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Anna Maria Ferrero,
An epic portrait of late Sixties America, as seen through the portrayal of two of its children: anthropology student Daria (who's helping a property developer build a village in the Los Angeles desert) and dropout Mark (who's wanted by the authorities for allegedly killing a policeman during a student riot)... Written by
Michael Brooke <firstname.lastname@example.org>
Antonioni met with Jim Morrison during early production to ask for a musical contribution to the soundtrack. Morrison and the Doors provided "L'America" which Antonioni then rejected. See more »
When the plane is buzzing the car, power lines are to Daria's left except in one overhead shot when the lines are to her right. See more »
Hey, guy, you want a smoke?
You know, you're taking to a guy under discipline.
This group I was in had rules against smoking. They were into a reality trip.
What a drag!
See more »
This film has a powerful philosophical ending. But that ending has meaning only if you watch the movie from the beginning.
Youth alienation in the late 1960's, from the viewpoint of a young man and a young woman, is the obvious theme of "Zabriskie Point". Neither Mark Frechette nor Daria Halprin had much acting experience, a fact that actually enhances the film's message. Having untrained actors conveys a sense of realism, as both players seem emotionally detached from the turmoil around them.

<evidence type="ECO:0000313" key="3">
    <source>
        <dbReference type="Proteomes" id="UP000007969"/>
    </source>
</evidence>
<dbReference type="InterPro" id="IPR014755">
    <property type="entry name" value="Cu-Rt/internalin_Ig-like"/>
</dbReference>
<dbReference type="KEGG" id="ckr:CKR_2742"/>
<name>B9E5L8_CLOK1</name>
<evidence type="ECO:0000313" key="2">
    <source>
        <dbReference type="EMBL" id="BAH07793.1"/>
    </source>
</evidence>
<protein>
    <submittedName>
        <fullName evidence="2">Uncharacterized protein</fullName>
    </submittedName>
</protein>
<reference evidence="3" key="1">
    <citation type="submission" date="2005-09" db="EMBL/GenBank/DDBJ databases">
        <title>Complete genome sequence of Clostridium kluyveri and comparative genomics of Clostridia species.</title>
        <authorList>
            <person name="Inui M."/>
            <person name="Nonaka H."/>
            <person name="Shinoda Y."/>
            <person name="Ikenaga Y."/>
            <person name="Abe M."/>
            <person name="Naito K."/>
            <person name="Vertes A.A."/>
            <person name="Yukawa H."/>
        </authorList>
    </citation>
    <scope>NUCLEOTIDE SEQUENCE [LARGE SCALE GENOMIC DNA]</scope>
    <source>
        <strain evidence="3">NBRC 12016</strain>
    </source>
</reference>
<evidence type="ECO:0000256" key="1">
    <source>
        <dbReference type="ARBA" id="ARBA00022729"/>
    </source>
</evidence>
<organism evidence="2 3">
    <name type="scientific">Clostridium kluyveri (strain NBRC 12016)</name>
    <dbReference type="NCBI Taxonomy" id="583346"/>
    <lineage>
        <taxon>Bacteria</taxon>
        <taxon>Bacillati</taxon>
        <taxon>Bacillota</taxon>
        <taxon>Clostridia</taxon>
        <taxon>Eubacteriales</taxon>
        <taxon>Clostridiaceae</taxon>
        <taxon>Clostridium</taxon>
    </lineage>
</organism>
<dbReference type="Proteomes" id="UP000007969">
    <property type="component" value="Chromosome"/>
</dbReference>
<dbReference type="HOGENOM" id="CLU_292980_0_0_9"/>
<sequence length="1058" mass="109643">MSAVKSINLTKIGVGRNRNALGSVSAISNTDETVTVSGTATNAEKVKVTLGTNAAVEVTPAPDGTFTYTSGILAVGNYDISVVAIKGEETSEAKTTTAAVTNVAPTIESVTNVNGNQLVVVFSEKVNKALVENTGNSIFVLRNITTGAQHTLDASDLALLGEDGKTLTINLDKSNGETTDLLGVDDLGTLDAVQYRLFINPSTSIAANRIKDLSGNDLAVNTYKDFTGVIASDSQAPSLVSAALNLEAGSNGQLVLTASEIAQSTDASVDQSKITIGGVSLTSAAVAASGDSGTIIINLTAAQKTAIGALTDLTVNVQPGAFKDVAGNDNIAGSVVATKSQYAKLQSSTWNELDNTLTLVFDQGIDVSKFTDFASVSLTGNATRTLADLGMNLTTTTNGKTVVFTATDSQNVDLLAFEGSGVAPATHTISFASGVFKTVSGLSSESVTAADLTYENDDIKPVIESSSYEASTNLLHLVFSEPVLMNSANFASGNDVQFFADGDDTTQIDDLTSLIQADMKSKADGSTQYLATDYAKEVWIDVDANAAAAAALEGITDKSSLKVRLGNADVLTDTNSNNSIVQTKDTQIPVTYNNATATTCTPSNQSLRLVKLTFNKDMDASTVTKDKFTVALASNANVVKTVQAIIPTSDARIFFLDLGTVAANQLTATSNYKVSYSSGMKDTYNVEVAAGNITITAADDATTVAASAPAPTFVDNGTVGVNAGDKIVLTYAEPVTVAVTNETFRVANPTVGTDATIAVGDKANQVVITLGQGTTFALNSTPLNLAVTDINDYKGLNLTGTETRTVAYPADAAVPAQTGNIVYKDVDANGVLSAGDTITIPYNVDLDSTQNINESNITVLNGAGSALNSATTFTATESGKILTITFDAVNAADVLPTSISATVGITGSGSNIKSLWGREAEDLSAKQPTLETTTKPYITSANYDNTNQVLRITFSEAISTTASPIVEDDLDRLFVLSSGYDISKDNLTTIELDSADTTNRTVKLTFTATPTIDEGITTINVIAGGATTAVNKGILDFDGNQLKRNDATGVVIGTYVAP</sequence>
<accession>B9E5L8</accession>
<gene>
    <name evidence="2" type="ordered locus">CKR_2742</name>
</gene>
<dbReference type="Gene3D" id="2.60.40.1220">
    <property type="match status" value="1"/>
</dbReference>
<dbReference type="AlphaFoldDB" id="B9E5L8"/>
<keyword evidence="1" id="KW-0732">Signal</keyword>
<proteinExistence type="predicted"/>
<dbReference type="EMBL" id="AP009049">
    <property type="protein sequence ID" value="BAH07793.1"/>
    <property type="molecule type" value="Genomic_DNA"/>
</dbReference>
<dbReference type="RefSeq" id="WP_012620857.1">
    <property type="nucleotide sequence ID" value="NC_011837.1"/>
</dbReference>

This is not a script-driven film. Except for the first ten minutes, it is mostly visual, with stunning cinematography. The beautiful naturalistic images seem other-worldly, and perfectly in sync with the emotional detachment of Mark and Daria.
I would have replaced the thematically weak Pink Floyd music with the more cogent music of The Doors. Many scenes cry out for "Riders On The Storm".
Even so, I like this film. It's different; it's unique; it is artistic and imaginative. And the desert badlands are beautiful.
As the years go by, "Zabriskie Point" seems more and more attractive. It conveys the mood of the late 1960's in America. It is amazingly artistic, in a bohemian sort of way. And the film's last eight minutes are philosophically mesmerizing.
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